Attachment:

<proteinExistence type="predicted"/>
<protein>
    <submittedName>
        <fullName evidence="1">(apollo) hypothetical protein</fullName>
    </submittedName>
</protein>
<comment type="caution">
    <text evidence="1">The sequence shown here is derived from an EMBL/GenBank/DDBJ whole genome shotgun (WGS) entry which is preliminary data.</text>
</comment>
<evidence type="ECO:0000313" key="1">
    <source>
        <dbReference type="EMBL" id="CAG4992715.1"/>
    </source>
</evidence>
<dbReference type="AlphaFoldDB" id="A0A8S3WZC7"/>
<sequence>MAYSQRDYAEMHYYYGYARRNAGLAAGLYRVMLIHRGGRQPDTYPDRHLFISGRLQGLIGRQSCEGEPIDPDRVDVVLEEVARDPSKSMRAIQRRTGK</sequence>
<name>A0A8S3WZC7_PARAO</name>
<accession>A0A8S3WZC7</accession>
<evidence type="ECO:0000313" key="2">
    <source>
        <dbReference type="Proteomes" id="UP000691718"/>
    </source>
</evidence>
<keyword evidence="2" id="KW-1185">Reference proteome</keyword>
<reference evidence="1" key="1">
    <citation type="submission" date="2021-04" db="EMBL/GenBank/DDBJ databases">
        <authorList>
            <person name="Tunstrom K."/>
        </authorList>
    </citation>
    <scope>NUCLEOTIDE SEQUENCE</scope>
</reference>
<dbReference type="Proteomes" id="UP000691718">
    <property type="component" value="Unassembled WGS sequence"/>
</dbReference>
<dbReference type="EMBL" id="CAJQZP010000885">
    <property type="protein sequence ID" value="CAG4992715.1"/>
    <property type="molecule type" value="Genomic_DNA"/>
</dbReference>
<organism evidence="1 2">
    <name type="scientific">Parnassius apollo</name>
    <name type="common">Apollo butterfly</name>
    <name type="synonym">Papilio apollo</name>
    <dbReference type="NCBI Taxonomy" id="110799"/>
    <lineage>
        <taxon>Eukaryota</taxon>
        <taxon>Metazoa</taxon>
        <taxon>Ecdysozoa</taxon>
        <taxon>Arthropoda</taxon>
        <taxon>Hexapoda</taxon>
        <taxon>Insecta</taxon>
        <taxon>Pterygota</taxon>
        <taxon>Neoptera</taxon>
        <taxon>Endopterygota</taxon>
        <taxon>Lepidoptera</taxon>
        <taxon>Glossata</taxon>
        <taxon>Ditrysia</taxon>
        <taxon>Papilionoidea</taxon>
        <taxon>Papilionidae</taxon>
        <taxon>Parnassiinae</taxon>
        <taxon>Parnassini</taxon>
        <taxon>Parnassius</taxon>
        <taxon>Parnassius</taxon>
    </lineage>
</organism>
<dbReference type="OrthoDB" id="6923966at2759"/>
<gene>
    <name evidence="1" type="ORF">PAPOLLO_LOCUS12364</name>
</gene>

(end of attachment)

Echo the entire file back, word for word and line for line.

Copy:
<proteinExistence type="predicted"/>
<protein>
    <submittedName>
        <fullName evidence="1">(apollo) hypothetical protein</fullName>
    </submittedName>
</protein>
<comment type="caution">
    <text evidence="1">The sequence shown here is derived from an EMBL/GenBank/DDBJ whole genome shotgun (WGS) entry which is preliminary data.</text>
</comment>
<evidence type="ECO:0000313" key="1">
    <source>
        <dbReference type="EMBL" id="CAG4992715.1"/>
    </source>
</evidence>
<dbReference type="AlphaFoldDB" id="A0A8S3WZC7"/>
<sequence>MAYSQRDYAEMHYYYGYARRNAGLAAGLYRVMLIHRGGRQPDTYPDRHLFISGRLQGLIGRQSCEGEPIDPDRVDVVLEEVARDPSKSMRAIQRRTGK</sequence>
<name>A0A8S3WZC7_PARAO</name>
<accession>A0A8S3WZC7</accession>
<evidence type="ECO:0000313" key="2">
    <source>
        <dbReference type="Proteomes" id="UP000691718"/>
    </source>
</evidence>
<keyword evidence="2" id="KW-1185">Reference proteome</keyword>
<reference evidence="1" key="1">
    <citation type="submission" date="2021-04" db="EMBL/GenBank/DDBJ databases">
        <authorList>
            <person name="Tunstrom K."/>
        </authorList>
    </citation>
    <scope>NUCLEOTIDE SEQUENCE</scope>
</reference>
<dbReference type="Proteomes" id="UP000691718">
    <property type="component" value="Unassembled WGS sequence"/>
</dbReference>
<dbReference type="EMBL" id="CAJQZP010000885">
    <property type="protein sequence ID" value="CAG4992715.1"/>
    <property type="molecule type" value="Genomic_DNA"/>
</dbReference>
<organism evidence="1 2">
    <name type="scientific">Parnassius apollo</name>
    <name type="common">Apollo butterfly</name>
    <name type="synonym">Papilio apollo</name>
    <dbReference type="NCBI Taxonomy" id="110799"/>
    <lineage>
        <taxon>Eukaryota</taxon>
        <taxon>Metazoa</taxon>
        <taxon>Ecdysozoa</taxon>
        <taxon>Arthropoda</taxon>
        <taxon>Hexapoda</taxon>
        <taxon>Insecta</taxon>
        <taxon>Pterygota</taxon>
        <taxon>Neoptera</taxon>
        <taxon>Endopterygota</taxon>
        <taxon>Lepidoptera</taxon>
        <taxon>Glossata</taxon>
        <taxon>Ditrysia</taxon>
        <taxon>Papilionoidea</taxon>
        <taxon>Papilionidae</taxon>
        <taxon>Parnassiinae</taxon>
        <taxon>Parnassini</taxon>
        <taxon>Parnassius</taxon>
        <taxon>Parnassius</taxon>
    </lineage>
</organism>
<dbReference type="OrthoDB" id="6923966at2759"/>
<gene>
    <name evidence="1" type="ORF">PAPOLLO_LOCUS12364</name>
</gene>